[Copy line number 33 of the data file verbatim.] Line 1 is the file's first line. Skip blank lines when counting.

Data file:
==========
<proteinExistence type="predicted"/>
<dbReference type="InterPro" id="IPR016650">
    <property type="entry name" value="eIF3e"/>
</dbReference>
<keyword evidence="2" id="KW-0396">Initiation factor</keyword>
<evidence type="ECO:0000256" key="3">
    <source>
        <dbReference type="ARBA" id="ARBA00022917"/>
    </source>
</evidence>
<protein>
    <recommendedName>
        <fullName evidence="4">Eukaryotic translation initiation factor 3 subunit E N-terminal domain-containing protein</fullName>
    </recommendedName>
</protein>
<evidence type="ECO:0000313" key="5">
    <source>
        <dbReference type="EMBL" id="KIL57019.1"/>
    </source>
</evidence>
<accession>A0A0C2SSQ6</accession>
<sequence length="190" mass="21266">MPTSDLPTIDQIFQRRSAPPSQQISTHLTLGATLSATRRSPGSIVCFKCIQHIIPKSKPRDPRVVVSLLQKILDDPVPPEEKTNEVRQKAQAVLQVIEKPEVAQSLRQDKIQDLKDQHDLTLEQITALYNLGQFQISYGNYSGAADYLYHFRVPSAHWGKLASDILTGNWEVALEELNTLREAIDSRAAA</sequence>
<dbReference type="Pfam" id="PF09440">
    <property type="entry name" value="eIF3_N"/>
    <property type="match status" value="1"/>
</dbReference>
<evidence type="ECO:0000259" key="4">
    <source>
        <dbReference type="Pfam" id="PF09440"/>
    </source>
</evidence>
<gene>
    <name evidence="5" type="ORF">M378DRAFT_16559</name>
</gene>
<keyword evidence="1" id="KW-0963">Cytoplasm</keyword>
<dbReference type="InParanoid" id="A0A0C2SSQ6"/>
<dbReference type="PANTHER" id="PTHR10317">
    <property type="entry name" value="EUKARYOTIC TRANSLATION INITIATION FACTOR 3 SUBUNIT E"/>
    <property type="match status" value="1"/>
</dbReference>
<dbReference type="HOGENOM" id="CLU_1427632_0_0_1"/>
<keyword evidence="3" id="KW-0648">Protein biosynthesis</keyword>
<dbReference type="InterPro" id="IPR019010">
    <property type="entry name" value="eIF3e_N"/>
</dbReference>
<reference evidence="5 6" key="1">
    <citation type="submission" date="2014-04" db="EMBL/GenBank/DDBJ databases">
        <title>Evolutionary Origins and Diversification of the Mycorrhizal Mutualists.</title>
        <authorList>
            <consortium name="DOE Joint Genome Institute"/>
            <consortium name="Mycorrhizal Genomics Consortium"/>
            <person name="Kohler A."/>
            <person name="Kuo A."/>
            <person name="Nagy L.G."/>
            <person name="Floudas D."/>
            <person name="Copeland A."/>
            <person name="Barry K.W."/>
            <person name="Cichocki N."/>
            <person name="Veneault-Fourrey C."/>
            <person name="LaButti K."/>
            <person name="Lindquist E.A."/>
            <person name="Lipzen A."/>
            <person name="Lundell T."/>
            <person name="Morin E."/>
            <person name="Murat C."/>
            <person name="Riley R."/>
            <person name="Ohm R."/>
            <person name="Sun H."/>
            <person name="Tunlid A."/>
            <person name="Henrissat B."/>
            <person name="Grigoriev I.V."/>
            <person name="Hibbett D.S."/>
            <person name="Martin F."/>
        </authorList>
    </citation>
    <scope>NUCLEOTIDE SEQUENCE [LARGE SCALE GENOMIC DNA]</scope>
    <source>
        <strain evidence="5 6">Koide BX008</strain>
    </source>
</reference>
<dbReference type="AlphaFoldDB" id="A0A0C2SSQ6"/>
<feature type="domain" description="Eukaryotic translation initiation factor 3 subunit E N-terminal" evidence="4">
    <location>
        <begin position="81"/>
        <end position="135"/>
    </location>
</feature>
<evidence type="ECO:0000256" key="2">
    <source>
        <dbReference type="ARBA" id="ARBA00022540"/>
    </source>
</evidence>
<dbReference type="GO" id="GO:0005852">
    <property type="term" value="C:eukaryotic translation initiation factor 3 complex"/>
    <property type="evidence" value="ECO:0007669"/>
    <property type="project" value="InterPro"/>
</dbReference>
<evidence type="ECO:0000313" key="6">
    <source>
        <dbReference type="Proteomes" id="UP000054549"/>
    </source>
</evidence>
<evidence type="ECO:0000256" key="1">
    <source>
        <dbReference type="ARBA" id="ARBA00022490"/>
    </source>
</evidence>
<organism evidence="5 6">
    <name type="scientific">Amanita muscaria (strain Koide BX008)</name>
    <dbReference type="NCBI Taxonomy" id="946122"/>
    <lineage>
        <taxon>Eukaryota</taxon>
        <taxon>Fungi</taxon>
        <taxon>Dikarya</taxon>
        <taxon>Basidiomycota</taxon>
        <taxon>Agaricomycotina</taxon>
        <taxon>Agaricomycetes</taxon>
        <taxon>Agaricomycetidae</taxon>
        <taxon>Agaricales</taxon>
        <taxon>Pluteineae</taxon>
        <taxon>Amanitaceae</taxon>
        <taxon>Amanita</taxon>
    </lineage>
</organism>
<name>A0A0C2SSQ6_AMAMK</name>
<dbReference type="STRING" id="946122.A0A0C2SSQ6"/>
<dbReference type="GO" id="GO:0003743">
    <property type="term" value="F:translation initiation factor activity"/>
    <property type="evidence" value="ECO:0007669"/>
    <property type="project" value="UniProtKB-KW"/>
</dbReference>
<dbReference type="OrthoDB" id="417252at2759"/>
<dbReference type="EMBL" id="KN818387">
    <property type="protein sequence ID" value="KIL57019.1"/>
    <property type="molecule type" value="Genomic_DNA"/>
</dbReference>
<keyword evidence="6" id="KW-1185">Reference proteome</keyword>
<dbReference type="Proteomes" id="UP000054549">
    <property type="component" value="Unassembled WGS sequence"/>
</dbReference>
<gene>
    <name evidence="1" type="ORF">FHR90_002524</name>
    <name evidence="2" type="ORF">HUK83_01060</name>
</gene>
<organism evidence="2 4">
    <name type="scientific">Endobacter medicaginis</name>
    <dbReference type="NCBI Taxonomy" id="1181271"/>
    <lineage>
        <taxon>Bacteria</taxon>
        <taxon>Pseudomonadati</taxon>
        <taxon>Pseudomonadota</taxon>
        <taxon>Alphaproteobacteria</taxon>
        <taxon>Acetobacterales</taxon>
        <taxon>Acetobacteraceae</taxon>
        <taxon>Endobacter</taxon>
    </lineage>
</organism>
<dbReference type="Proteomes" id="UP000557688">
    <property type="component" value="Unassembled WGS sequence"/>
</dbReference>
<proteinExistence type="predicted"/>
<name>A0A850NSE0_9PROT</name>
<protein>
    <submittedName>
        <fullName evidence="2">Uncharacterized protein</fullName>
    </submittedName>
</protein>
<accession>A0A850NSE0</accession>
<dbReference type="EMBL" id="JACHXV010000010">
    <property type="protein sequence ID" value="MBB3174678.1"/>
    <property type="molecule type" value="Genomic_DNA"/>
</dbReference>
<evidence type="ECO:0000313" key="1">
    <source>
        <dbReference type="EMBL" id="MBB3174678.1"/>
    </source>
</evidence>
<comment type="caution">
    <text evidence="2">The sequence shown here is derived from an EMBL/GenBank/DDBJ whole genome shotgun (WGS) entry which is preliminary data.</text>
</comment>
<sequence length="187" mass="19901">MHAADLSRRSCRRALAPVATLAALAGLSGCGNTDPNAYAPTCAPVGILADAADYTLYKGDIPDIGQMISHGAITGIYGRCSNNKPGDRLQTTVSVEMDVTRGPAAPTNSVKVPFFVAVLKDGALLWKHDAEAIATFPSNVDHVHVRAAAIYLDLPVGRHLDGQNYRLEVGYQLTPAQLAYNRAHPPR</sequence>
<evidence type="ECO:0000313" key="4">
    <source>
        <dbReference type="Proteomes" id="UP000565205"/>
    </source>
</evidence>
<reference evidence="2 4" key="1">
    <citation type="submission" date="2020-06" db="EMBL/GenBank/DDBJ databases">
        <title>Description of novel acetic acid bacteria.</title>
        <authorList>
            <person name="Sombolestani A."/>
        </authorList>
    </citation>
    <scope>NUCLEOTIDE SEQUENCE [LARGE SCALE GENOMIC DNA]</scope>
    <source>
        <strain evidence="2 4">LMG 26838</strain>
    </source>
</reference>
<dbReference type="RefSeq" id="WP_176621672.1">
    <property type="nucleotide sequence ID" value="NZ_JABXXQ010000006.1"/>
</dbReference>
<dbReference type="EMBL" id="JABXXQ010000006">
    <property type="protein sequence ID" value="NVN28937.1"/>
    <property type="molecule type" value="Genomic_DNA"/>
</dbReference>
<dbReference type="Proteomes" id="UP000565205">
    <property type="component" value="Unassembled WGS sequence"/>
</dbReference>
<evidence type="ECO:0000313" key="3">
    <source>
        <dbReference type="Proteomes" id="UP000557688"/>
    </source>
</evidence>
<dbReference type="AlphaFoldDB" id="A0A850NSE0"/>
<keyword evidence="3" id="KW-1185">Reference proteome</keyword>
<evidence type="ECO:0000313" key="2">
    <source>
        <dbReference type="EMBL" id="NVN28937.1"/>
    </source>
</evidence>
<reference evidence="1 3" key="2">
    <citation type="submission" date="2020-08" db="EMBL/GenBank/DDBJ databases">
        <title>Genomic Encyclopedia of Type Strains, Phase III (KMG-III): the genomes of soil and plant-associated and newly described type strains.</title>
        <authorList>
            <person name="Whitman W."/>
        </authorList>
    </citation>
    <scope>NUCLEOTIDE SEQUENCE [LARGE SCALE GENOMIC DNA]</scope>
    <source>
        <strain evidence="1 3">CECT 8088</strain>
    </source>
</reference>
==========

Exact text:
    <name evidence="5" type="ORF">M378DRAFT_16559</name>